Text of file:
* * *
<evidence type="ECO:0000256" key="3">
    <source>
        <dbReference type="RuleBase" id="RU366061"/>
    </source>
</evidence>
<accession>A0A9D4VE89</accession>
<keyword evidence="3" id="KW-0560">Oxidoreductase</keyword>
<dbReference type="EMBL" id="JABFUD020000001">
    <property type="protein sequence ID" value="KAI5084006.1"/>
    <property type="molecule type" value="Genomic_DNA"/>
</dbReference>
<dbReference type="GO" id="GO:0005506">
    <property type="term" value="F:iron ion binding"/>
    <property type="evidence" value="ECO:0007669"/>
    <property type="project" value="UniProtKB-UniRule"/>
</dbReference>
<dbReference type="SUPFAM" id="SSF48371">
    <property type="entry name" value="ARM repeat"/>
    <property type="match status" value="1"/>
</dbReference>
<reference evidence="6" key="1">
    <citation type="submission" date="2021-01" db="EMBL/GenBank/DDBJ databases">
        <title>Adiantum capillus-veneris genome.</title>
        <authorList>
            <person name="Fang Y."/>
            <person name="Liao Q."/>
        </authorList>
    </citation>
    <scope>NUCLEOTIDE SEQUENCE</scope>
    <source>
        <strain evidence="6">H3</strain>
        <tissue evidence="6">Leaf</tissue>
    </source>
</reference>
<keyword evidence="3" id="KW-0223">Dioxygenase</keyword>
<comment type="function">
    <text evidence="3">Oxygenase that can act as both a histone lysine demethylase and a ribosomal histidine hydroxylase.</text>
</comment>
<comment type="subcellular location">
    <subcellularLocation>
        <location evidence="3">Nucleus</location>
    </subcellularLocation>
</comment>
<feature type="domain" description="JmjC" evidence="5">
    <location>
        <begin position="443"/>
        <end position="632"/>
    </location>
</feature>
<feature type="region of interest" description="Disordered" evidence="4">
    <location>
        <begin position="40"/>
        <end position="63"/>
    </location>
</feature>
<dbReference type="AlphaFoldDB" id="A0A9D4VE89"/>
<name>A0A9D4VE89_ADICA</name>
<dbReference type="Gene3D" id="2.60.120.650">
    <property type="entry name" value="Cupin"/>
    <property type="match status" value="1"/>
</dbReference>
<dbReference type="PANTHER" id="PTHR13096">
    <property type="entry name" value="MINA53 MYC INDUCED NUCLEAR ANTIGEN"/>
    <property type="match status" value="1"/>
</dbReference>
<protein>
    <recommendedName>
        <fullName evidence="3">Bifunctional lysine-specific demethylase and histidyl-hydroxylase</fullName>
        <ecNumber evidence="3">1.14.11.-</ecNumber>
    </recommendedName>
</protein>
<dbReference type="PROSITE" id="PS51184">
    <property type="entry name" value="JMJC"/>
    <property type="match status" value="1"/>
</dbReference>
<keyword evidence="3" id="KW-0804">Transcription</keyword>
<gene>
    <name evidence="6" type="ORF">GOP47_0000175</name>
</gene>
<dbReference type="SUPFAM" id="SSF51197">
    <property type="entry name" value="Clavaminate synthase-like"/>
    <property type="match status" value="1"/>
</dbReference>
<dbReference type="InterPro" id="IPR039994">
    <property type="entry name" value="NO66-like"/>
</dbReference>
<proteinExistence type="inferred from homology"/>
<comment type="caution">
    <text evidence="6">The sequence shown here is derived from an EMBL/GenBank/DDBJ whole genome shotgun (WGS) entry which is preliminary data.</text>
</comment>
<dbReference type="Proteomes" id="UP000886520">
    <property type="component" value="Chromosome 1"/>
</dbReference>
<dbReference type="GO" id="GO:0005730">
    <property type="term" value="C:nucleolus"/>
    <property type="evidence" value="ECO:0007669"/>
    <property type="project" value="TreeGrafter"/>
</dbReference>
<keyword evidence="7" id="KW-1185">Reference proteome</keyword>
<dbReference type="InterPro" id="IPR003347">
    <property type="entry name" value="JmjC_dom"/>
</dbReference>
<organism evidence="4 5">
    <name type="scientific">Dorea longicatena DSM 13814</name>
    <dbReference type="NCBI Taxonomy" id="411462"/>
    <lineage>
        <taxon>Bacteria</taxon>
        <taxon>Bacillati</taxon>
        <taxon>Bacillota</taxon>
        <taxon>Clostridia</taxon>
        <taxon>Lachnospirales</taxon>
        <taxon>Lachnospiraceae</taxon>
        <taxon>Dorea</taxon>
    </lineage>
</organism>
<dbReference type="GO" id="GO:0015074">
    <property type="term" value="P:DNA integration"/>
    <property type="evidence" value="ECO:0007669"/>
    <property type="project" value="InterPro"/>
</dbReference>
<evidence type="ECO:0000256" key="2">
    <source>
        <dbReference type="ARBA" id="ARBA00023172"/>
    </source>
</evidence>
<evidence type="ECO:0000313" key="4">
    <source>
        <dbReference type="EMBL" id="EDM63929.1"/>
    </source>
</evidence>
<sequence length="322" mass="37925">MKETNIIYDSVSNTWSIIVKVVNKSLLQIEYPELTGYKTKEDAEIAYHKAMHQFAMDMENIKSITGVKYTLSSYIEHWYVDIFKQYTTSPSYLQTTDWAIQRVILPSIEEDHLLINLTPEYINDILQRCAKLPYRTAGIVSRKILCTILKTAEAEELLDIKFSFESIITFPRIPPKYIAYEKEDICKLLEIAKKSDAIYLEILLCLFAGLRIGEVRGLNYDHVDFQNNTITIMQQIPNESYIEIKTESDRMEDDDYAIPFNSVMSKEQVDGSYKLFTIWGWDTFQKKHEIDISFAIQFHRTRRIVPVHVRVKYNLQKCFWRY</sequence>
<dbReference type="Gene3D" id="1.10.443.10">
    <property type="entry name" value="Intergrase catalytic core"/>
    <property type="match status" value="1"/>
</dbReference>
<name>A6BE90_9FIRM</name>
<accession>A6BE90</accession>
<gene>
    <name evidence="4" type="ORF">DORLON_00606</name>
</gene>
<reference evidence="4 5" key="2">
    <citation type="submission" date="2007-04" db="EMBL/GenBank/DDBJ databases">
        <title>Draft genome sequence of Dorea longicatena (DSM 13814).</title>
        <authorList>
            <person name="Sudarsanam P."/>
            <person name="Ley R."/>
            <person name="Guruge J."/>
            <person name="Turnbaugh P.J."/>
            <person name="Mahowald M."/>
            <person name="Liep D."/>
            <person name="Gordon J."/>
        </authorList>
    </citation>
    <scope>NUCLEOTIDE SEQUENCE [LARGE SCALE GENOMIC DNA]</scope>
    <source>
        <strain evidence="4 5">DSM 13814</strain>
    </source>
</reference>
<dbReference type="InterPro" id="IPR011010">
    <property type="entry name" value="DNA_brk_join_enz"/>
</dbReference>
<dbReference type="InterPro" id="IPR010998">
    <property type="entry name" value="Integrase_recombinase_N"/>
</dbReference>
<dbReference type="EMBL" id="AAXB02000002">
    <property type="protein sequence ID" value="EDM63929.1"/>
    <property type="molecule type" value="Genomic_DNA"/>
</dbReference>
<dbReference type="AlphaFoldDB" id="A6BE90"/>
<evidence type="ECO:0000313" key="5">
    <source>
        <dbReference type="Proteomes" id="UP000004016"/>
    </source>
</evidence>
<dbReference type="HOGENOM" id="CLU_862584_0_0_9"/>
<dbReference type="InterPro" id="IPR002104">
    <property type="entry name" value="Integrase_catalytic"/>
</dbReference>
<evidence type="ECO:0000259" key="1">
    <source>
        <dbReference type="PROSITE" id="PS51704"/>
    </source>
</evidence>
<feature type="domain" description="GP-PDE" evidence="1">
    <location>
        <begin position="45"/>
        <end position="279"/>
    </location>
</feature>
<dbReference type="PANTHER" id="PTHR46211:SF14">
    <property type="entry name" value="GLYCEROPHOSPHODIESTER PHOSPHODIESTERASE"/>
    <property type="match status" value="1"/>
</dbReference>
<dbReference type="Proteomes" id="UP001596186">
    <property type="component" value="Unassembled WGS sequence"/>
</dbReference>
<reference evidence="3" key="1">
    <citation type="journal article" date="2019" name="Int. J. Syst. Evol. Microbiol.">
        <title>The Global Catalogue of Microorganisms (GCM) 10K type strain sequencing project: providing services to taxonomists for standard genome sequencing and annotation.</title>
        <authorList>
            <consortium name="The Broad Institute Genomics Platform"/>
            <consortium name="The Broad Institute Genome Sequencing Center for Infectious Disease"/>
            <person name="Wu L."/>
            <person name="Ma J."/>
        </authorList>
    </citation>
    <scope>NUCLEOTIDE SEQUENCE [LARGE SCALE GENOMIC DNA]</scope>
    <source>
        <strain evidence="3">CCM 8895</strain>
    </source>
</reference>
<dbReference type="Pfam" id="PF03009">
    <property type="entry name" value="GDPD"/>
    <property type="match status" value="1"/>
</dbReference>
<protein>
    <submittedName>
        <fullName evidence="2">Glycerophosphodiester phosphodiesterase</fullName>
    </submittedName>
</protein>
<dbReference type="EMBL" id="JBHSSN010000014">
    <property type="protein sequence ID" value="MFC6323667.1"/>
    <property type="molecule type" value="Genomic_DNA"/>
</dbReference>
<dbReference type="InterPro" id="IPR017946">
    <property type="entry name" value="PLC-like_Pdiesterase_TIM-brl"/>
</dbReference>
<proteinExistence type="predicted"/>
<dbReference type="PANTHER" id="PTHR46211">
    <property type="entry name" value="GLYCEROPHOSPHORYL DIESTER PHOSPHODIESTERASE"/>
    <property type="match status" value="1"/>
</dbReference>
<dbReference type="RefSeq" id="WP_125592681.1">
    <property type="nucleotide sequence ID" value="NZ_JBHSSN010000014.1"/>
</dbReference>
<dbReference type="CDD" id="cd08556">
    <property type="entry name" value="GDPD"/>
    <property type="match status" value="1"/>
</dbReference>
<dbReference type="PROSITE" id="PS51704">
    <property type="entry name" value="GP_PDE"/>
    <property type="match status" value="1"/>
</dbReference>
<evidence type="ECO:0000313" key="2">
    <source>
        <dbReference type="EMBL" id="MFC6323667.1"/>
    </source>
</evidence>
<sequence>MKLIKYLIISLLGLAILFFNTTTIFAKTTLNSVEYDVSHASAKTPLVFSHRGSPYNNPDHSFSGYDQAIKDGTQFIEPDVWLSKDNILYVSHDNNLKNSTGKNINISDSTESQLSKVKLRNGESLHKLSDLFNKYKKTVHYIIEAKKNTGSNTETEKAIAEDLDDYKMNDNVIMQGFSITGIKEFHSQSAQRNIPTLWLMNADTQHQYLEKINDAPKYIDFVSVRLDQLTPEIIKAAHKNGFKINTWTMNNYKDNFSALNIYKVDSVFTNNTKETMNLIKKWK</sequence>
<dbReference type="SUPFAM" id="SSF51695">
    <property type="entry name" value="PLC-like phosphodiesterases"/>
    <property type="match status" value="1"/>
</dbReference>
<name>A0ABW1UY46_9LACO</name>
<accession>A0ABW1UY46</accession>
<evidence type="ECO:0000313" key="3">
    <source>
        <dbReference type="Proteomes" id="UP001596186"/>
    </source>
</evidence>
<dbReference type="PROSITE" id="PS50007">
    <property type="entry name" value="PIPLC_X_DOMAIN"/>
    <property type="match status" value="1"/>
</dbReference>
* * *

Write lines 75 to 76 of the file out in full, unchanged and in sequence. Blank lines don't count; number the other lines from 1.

</dbReference>
<keyword evidence="3" id="KW-0804">Transcription</keyword>